NationsBank Corp. is determined to expand into New Mexico by evading interstate branching restrictions in Texas. But state Banking Commissioner Catherine A. Ghiglieri is equally determined to prevent it.
Ms. Ghiglieri sued the NationsBank subsidiary Sun World on July 19 to prevent the former El Paso thrift from relocating its headquarters to Santa Teresa, N.M., while retaining its two Texas branches.
Sun World, which NationsBank acquired last year and converted to a bank, has $130 million of assets.
The Lone Star State opted out of national interstate branching last year and forbids its banks from opening branches in another state. Ms. Ghiglieri, in her suit, also argued that nationally chartered banks such as Sun World lack authority to branch into other states.
"If they want to relocate into New Mexico and give up their branches in Texas, I wouldn't have any problem with it," Ms. Ghiglieri said. "But the retention of the branches is the problem. That violates what we think is the prohibition against interstate branching."
NationsBank spokeswoman Mary Waller said the Charlotte, N.C.-based company views the issue as a matter of customer convenience, since the El Paso market spills over into Santa Teresa.
"There's already a lot of border blending going on, and we want to be better able to serve customers in that area," Ms. Waller said. "If you live in Santa Teresa and work in El Paso, we want you to be able to do your banking business no matter where."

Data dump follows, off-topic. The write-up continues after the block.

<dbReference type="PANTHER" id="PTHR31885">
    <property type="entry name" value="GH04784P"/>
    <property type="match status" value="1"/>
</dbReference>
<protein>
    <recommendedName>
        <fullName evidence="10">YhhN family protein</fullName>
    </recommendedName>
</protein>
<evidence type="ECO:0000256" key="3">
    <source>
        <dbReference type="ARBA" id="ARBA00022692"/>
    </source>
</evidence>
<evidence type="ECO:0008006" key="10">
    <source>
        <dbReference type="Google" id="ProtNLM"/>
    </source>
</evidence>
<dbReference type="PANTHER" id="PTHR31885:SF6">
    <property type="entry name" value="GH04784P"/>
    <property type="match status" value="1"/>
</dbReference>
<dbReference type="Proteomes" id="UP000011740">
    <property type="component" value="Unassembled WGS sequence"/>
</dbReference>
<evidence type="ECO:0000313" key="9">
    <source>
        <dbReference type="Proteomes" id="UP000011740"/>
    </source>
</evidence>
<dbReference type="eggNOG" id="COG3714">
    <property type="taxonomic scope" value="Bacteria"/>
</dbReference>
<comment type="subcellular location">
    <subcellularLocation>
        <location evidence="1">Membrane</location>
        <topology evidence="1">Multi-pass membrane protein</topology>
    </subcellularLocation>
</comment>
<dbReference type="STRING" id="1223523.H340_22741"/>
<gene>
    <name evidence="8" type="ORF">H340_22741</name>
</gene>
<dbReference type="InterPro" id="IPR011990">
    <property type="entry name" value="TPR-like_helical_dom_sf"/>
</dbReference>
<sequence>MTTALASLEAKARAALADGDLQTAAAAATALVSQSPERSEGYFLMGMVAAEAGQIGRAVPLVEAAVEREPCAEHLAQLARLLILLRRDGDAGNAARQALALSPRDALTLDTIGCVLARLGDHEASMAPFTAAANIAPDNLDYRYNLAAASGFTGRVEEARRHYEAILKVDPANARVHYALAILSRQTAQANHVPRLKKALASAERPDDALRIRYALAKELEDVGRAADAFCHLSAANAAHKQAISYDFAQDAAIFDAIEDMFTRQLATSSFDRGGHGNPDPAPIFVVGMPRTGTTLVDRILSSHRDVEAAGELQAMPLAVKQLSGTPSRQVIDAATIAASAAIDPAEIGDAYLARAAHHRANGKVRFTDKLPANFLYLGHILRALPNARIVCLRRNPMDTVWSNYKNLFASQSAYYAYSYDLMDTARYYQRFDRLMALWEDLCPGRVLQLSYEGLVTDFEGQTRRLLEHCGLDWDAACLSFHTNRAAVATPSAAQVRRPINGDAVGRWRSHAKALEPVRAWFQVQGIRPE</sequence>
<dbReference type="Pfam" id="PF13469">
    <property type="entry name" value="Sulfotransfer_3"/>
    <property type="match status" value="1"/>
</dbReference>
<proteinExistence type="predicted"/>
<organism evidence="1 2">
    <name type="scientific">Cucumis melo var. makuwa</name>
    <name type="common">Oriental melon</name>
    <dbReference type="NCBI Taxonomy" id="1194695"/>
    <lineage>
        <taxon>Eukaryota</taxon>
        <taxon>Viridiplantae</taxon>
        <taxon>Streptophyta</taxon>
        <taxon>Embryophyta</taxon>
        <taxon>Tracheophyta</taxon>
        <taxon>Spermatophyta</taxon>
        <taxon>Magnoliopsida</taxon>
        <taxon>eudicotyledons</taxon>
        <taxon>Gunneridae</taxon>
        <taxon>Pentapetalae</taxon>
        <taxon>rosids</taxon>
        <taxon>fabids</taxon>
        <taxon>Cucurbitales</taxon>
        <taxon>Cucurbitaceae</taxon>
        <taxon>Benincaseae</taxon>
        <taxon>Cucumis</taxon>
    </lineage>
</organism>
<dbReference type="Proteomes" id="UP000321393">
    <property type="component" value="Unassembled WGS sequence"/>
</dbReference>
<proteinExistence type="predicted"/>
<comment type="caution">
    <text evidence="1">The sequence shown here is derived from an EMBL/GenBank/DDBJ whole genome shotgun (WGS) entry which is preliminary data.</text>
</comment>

NationsBank, which applied to the Office of the Comptroller of the Currency for permission to move Sun World's headquarters, is relying on a loophole in federal law known as the 30-mile rule.
The rule, which dates from 1866, allows a nationally chartered bank to move its headquarters to another state and retain branches in its former home state if the new headquarters is within 30 miles of the old.
More than 50 banks, including NationsBank, have used the 30-mile rule in the past two years to get a jump on the lifting of interstate branching restrictions that is scheduled for 1997. NationsBank has used the rule four times since 1994 to consolidate East Coast banks.
Few states, however, have been as vociferous in defending their branching restrictions as Texas. It is the only state in the union to opt out of national interstate branching.
Texas will maintain its current branching restrictions until 1999, while other states end theirs next June 1.
Ms. Ghiglieri's department won a major victory this year when it defeated an attempt by Commercial National Bank of Texarkana to establish its headquarters on the Texas side of the border while retaining branches in Arkansas. The OCC last year approved Commercial National's application, but the state banking departments of Texas and Arkansas convinced a U.S. District Court judge to reverse the regulator's decision.
Ms. Ghiglieri said she's hoping the Commercial National ruling will bolster her case against Sun World. But she admitted the Texarkana case doesn't qualify as a precedent because the Sun World case is being litigated in a different district court.
"We're going to have to litigate everywhere if we're going to keep interstate branching out of Texas," Ms. Ghiglieri said.
She is getting support for her lawsuit from William J. Verant, director of New Mexico's financial institution division. Mr. Verant said he filed objections with the OCC June 4.
In an interview, Mr. Verant said he felt the Sun World headquarters relocation would discriminate against New Mexico banks, which cannot branch into Texas.
Ms. Ghiglieri's suit is to be heard Sept. 5 in U.S. District Court for the Western District of Texas, El Paso division.